Standing in the middle of Sawo Sonko’s rice field at midday, with drops of sweat rolling down my back, all I could think of was, “Climate change is real.”
As Sawo shared how she was experiencing climate change, it became apparent that my encounter with this human-made crisis, however visceral it was in that moment, was shallow at best. I was experiencing physical discomfort that would soon be relieved by the air–conditioned car we were returning to. For Sawo, a rice farmer in The Gambia’s North Bank Region, dealing with climate change is a constant struggle.
“We used to get enough rainfall and consume that rice [that we cultivated] up to the following season. But right now, climate change has affected our rice fields. Salt intrusion from the sea has affected the rice fields.”
– Sawo Sonko, farmer, Toubakolong Village, NBR
Irregular rainfall is having a devastating impact on farmers in The Gambia. In 2012, severe drought across West Africa’s Sahel region, coupled with rising food prices, caused a food crisis affecting more than 700,000 people in The Gambia. Just last year, dry spells and low rainfall led to massive crop failure.
In addition to battling erratic rainfall and drought, farmers growing rice along the River Gambia are dealing with salt intrusion, the destructive phenomenon Sawo explained to me.
For farmers in the Gambia, salt intrusion is occurring as saltwater from the Atlantic Ocean flows into the freshwater of the River Gambia and seeps into the soil of nearby rice fields. In the past, the rainy season brought enough precipitation for the river to push back against the force of the ocean. With climate change, the rainy season has become shorter and drier, and the river’s water levels aren’t high or strong enough to balance out the salinity of the water.
Because of the excess salt, the soil in the swampy rice fields is becoming infertile and rice plants are not maturing fully. All of this is reducing crop yields and putting a huge strain on small-scale farmers like Sawo. Some farmers have even stopped cultivating on their rice fields because the low yields just aren’t worth the effort.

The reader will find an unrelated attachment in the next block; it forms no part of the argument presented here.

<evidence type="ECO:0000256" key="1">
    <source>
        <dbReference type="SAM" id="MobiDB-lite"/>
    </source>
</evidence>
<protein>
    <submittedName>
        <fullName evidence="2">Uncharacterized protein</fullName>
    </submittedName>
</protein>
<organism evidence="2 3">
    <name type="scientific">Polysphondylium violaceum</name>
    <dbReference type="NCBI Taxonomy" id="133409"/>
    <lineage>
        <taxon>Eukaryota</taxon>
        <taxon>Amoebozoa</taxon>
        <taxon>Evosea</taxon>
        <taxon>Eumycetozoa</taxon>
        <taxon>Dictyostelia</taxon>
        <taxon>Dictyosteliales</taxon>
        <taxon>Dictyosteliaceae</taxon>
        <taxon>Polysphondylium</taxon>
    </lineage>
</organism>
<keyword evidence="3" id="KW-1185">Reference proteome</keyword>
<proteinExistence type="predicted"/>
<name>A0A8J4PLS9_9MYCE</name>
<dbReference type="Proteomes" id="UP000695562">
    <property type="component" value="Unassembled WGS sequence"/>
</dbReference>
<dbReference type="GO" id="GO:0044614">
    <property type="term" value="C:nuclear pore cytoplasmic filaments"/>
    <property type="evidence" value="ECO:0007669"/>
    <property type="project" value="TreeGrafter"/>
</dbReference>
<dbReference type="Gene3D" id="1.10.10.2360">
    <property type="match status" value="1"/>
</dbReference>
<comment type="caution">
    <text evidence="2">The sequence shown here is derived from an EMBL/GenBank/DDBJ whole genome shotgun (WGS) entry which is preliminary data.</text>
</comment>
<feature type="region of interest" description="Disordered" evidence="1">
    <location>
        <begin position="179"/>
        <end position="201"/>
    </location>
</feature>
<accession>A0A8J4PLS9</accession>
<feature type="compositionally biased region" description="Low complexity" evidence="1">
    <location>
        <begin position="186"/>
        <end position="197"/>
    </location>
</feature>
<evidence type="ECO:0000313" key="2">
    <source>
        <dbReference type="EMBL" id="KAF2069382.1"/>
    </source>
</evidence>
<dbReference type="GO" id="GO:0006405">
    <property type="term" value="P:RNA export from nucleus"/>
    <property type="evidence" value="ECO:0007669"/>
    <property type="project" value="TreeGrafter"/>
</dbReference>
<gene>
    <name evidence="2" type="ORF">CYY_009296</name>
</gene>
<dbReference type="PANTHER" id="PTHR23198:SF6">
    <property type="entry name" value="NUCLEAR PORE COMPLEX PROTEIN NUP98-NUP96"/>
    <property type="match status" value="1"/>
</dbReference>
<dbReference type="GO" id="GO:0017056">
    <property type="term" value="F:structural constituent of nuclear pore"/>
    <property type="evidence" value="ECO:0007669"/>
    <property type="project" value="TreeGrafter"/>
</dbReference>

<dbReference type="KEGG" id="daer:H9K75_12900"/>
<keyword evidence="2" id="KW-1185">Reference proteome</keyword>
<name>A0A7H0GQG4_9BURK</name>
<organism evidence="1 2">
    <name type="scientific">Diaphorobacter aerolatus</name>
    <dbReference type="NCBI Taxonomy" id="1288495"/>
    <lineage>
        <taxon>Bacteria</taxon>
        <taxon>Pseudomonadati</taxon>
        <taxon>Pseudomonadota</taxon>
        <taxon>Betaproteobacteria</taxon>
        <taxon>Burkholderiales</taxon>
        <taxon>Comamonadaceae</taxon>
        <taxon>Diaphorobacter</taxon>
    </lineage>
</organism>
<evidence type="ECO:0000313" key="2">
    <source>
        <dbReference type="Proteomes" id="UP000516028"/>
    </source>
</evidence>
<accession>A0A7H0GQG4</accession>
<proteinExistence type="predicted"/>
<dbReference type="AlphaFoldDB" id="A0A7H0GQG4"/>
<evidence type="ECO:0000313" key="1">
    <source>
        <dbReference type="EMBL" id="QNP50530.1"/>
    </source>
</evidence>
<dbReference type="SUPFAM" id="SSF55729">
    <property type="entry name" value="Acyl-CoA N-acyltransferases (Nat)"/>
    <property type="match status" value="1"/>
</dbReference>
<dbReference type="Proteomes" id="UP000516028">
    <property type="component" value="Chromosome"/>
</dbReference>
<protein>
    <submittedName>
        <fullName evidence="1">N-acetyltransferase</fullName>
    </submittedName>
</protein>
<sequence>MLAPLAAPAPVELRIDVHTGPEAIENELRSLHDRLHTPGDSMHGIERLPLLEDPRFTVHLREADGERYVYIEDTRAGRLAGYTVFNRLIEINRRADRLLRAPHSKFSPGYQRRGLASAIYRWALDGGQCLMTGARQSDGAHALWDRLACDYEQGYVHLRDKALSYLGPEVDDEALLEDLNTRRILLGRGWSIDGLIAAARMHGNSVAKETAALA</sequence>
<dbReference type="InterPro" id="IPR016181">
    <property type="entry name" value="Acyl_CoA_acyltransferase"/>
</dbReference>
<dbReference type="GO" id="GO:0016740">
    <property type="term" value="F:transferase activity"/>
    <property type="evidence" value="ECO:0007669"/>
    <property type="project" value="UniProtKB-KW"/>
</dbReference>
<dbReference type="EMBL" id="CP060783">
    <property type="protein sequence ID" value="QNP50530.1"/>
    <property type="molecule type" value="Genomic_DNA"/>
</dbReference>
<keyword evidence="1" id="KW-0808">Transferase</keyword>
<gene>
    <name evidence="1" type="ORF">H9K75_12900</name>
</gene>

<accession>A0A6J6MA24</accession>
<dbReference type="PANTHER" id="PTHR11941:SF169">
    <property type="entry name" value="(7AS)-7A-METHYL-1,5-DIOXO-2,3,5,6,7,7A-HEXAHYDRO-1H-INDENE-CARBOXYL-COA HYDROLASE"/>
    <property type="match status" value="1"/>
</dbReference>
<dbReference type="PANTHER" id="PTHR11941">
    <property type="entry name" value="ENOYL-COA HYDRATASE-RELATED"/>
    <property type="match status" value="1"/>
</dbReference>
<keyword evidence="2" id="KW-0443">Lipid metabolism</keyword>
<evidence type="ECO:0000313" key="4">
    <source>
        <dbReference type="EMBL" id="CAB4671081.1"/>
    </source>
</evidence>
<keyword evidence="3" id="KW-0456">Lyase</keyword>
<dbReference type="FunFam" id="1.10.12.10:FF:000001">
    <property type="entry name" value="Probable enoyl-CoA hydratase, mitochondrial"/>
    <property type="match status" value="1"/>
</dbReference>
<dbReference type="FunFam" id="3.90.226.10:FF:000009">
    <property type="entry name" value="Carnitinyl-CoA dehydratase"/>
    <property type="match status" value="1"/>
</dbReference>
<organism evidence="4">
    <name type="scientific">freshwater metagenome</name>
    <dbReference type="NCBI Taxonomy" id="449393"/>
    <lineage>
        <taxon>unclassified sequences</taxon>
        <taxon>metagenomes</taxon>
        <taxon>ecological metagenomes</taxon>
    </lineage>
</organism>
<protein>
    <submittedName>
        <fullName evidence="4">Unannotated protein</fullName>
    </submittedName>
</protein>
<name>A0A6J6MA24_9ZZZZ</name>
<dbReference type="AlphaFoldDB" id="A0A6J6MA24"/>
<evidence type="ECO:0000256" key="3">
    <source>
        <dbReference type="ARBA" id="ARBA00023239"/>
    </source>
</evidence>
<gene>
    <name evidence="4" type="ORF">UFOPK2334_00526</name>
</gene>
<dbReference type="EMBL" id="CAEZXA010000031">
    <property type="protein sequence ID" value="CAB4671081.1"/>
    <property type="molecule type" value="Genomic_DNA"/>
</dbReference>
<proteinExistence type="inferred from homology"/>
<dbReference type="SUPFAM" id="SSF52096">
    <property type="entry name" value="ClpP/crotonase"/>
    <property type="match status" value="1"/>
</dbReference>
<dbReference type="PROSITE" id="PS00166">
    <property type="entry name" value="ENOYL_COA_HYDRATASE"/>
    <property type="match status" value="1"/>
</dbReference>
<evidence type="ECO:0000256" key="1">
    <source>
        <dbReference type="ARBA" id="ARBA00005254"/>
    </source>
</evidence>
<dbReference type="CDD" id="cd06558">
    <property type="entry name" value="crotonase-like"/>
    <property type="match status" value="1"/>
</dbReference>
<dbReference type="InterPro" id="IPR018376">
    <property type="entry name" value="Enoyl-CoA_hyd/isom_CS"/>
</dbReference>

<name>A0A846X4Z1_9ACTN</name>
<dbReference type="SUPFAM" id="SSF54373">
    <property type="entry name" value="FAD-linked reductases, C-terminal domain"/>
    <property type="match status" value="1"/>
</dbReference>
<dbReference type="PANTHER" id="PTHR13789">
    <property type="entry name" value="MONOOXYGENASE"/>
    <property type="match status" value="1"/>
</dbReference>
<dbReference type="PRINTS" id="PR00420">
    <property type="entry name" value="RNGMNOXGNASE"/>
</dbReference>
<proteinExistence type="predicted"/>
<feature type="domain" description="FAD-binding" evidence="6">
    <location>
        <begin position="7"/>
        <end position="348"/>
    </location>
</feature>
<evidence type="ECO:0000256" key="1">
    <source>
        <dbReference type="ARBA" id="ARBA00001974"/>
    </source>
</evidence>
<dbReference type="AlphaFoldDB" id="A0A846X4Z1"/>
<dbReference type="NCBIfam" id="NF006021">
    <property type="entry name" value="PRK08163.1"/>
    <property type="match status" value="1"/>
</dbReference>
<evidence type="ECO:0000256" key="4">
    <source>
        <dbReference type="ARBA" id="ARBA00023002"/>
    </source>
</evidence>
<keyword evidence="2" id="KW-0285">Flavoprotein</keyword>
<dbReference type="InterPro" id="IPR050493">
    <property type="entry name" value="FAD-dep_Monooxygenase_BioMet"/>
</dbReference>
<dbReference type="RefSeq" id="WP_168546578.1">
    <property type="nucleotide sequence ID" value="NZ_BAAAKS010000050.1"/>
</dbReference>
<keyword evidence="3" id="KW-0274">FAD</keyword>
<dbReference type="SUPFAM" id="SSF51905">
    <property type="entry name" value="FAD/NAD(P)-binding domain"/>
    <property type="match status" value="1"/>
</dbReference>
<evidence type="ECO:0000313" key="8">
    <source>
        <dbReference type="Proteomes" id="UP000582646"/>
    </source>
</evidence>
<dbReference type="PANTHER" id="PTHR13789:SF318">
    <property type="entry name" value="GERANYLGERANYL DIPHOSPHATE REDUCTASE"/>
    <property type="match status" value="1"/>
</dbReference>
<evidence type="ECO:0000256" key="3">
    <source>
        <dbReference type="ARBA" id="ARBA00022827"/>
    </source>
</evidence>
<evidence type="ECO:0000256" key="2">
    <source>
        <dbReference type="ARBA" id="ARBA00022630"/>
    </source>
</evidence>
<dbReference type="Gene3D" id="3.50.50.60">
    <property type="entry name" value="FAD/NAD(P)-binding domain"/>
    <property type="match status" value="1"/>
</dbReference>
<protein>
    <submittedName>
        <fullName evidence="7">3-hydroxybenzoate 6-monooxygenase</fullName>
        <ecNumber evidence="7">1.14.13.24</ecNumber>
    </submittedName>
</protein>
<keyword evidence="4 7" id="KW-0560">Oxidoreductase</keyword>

When three in four workers in The Gambia make their living in agriculture, the climate crisis poses urgent problems not only for the economy but also for the well-being of farmers, rural communities and ultimately the entire country.
Resilience in the face of climate change
Climate change has fundamentally altered the way Sawo lives. With the disruptions of erratic rainfall and salt intrusion, she now can only produce one and a half months’ worth of rice for her family. Like many farmers in The Gambia, Sawo has ventured into new businesses to make sure her family doesn’t go hungry.
About five years ago, Sawo joined the Agroecology and Resilience Project (AERP), which ActionAid launched in The Gambia and Senegal, following the 2012 drought, to support farmers coping with climate change.
Through the project, Sawo learned the ins and outs of raising livestock, which provided an additional source of income as climate change destroyed rice fields. She received money from ActionAid to buy her own goats and has been building up her wealth by selling the goats and saving part of the proceeds in her bank account. With her earnings, Sawo has been able to pay her grandkids’ school fees and make sure there’s enough food for all 10 people in her family.
And she wants many people in her village to participate in the project, too. She told me: